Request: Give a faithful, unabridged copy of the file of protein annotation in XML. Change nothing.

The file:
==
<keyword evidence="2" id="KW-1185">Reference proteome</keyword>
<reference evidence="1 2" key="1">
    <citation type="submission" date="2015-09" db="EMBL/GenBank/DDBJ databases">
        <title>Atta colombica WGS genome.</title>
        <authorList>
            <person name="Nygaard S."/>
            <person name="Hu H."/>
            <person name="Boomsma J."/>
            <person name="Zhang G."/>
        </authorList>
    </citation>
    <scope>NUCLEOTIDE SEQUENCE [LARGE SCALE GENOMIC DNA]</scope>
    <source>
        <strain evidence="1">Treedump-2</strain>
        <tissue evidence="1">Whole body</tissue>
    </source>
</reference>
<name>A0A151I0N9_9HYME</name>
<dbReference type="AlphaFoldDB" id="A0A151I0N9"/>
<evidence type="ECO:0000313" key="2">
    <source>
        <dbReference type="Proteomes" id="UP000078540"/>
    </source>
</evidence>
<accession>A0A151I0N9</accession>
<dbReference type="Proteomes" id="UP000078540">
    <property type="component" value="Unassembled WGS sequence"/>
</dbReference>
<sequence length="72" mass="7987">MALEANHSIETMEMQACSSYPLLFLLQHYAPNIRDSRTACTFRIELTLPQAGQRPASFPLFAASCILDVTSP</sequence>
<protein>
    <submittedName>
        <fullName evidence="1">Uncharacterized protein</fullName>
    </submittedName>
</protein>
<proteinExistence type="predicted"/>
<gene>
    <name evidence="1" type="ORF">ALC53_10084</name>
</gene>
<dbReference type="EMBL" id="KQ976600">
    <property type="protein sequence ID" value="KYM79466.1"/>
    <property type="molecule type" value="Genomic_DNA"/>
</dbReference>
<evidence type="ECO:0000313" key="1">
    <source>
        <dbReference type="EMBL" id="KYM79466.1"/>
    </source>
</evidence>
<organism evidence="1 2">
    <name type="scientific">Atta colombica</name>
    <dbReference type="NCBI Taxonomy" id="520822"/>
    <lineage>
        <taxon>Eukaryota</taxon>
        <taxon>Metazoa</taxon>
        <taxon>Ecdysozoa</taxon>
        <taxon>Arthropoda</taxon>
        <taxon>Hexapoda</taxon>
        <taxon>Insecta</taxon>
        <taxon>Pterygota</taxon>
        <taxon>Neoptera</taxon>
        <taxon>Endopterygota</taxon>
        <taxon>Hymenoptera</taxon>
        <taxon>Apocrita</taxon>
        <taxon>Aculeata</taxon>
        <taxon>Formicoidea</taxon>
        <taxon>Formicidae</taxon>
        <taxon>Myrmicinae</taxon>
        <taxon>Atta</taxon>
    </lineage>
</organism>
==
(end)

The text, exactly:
<keyword evidence="2" id="KW-1185">Reference proteome</keyword>
<reference evidence="1 2" key="1">
    <citation type="submission" date="2015-09" db="EMBL/GenBank/DDBJ databases">
        <title>Atta colombica WGS genome.</title>
        <authorList>
            <person name="Nygaard S."/>
            <person name="Hu H."/>
            <person name="Boomsma J."/>
            <person name="Zhang G."/>
        </authorList>
    </citation>
    <scope>NUCLEOTIDE SEQUENCE [LARGE SCALE GENOMIC DNA]</scope>
    <source>
        <strain evidence="1">Treedump-2</strain>
        <tissue evidence="1">Whole body</tissue>
    </source>
</reference>
<name>A0A151I0N9_9HYME</name>
<dbReference type="AlphaFoldDB" id="A0A151I0N9"/>
<evidence type="ECO:0000313" key="2">
    <source>
        <dbReference type="Proteomes" id="UP000078540"/>
    </source>
</evidence>
<accession>A0A151I0N9</accession>
<dbReference type="Proteomes" id="UP000078540">
    <property type="component" value="Unassembled WGS sequence"/>
</dbReference>
<sequence length="72" mass="7987">MALEANHSIETMEMQACSSYPLLFLLQHYAPNIRDSRTACTFRIELTLPQAGQRPASFPLFAASCILDVTSP</sequence>
<protein>
    <submittedName>
        <fullName evidence="1">Uncharacterized protein</fullName>
    </submittedName>
</protein>
<proteinExistence type="predicted"/>
<gene>
    <name evidence="1" type="ORF">ALC53_10084</name>
</gene>
<dbReference type="EMBL" id="KQ976600">
    <property type="protein sequence ID" value="KYM79466.1"/>
    <property type="molecule type" value="Genomic_DNA"/>
</dbReference>
<evidence type="ECO:0000313" key="1">
    <source>
        <dbReference type="EMBL" id="KYM79466.1"/>
    </source>
</evidence>
<organism evidence="1 2">
    <name type="scientific">Atta colombica</name>
    <dbReference type="NCBI Taxonomy" id="520822"/>
    <lineage>
        <taxon>Eukaryota</taxon>
        <taxon>Metazoa</taxon>
        <taxon>Ecdysozoa</taxon>
        <taxon>Arthropoda</taxon>
        <taxon>Hexapoda</taxon>
        <taxon>Insecta</taxon>
        <taxon>Pterygota</taxon>
        <taxon>Neoptera</taxon>
        <taxon>Endopterygota</taxon>
        <taxon>Hymenoptera</taxon>
        <taxon>Apocrita</taxon>
        <taxon>Aculeata</taxon>
        <taxon>Formicoidea</taxon>
        <taxon>Formicidae</taxon>
        <taxon>Myrmicinae</taxon>
        <taxon>Atta</taxon>
    </lineage>
</organism>